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I've recently found a referrer in the apache log on my site. Now, I opened it out of curiosity, since my site is live, but I just started development so I didn't expect it.

Anyway, the site was a pure copy of mine, and after investigation I saw that it resolves to my IP.

I'm on Ubuntu 12.04, Apache 2, drupal 7, don't know what other info can I provide.

My question is: how can I tell apache that it should not serve this site?

Thanks

Edit: forgot to say that I had some bots register to my fresh drupal installation. Also, my domain is a tld, this fake domain is a third level (ie. sub.domain.de)

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where are both sites hosted? both at your server? does the other site has a different domain or ip from where you can reach it and see that sends u back to your IP? –  jpganz18 Sep 17 '12 at 20:28
    
What site? And how are you sure it isn't yours? –  Michael Hampton Sep 17 '12 at 20:28
    
My site is domain.com. The other site is not mine, not hosted at my place, the TLD has some content, but one of the subdomains looks like it is on my server and acts like it. –  Zlatko Sep 17 '12 at 20:33
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1 Answer 1

up vote 4 down vote accepted

Odd that someone would point a random DNS name to your system, and that it would be getting hits.. might be worth looking into who owns that domain, if this has happened to other people and what the point is, etc.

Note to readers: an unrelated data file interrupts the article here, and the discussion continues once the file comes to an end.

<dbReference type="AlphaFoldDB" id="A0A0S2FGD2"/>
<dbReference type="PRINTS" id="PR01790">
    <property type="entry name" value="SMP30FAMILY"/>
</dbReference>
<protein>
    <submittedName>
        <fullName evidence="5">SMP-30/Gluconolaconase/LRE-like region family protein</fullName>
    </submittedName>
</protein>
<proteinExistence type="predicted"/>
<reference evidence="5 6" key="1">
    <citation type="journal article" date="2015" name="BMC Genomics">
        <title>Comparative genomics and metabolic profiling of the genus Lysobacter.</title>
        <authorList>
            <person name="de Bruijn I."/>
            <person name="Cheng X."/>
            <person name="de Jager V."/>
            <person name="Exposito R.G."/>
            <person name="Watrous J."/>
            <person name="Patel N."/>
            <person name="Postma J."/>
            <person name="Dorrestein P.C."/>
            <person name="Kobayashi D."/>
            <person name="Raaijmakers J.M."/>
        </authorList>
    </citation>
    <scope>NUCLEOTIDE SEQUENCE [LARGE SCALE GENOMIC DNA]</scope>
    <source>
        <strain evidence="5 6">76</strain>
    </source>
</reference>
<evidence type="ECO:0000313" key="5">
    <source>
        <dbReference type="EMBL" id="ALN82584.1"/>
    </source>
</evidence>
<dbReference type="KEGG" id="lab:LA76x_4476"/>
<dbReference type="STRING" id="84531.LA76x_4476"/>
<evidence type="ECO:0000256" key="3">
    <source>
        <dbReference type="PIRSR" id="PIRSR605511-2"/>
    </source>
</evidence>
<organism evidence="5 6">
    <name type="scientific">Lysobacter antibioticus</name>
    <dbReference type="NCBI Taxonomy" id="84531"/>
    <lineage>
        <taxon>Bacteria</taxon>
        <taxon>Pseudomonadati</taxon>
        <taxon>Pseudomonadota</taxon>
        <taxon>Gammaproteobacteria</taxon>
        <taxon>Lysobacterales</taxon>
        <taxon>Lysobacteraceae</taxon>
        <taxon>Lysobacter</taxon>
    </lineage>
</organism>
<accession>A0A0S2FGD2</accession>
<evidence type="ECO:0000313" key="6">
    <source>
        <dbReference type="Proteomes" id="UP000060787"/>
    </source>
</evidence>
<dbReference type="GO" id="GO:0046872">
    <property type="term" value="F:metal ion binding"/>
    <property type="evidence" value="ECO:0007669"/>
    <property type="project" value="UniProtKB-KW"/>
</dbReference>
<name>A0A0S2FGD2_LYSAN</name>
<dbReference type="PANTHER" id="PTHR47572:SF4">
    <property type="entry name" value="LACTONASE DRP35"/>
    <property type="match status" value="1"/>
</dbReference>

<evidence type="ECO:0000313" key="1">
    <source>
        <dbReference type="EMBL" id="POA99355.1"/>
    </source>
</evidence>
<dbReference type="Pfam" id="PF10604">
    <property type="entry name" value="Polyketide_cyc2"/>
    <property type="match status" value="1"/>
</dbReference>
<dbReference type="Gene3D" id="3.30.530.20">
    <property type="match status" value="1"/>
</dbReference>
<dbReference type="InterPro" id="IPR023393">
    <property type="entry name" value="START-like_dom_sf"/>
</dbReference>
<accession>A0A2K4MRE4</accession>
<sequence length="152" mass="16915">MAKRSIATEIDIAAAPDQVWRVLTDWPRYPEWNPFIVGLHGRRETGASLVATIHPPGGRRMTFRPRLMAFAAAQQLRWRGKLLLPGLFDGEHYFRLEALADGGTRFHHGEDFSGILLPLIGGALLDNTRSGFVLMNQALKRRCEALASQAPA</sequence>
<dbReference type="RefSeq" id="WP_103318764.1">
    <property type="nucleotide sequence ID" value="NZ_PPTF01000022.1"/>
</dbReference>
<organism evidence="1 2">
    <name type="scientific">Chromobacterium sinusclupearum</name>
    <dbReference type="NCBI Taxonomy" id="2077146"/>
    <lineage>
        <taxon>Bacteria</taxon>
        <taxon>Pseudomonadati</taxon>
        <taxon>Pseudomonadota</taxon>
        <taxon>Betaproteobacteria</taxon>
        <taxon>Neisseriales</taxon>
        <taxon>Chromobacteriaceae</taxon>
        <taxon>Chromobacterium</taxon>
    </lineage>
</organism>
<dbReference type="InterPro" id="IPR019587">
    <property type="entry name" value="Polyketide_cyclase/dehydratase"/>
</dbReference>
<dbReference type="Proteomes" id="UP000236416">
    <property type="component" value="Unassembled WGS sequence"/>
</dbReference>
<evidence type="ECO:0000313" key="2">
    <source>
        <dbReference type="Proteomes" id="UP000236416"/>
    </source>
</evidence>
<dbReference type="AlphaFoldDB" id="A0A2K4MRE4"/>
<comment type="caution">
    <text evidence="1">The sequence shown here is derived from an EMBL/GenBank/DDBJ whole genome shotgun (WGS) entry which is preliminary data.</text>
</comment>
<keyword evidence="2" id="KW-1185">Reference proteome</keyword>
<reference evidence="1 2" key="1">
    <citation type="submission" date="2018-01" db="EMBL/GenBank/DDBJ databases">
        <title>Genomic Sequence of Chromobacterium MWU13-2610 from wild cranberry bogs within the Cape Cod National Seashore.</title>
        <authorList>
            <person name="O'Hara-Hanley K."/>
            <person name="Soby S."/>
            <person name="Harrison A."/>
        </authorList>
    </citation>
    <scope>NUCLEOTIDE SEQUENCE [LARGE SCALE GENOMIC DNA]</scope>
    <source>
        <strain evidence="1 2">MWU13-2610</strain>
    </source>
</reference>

Anyway, you can get Apache to stop serving real content for these requests by mapping that Host header to a junk virtual host.

<VirtualHost *:80>
    ServerName bad.domain.name.example.com
    <Location />
        Order allow,deny
        Deny from all
    </Location>
</VirtualHost>
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Thanks Shane, this helped. Looked like the guy pointed his subdomain to my IP, who knows why. Btw, do you know of a catchall version? I guess something like virtualhost for my hostname, and a catchall for everything else? –  Zlatko Sep 17 '12 at 20:45
1  
@zladuric Sure - the "default" is determined by the load order - so the only change you'd need to make is to put the new vhost where it will load before your existing vhost. That will cause it to catch all requests that don't match the ServerName/ServerAlias on your other vhosts. –  Shane Madden Sep 17 '12 at 21:31
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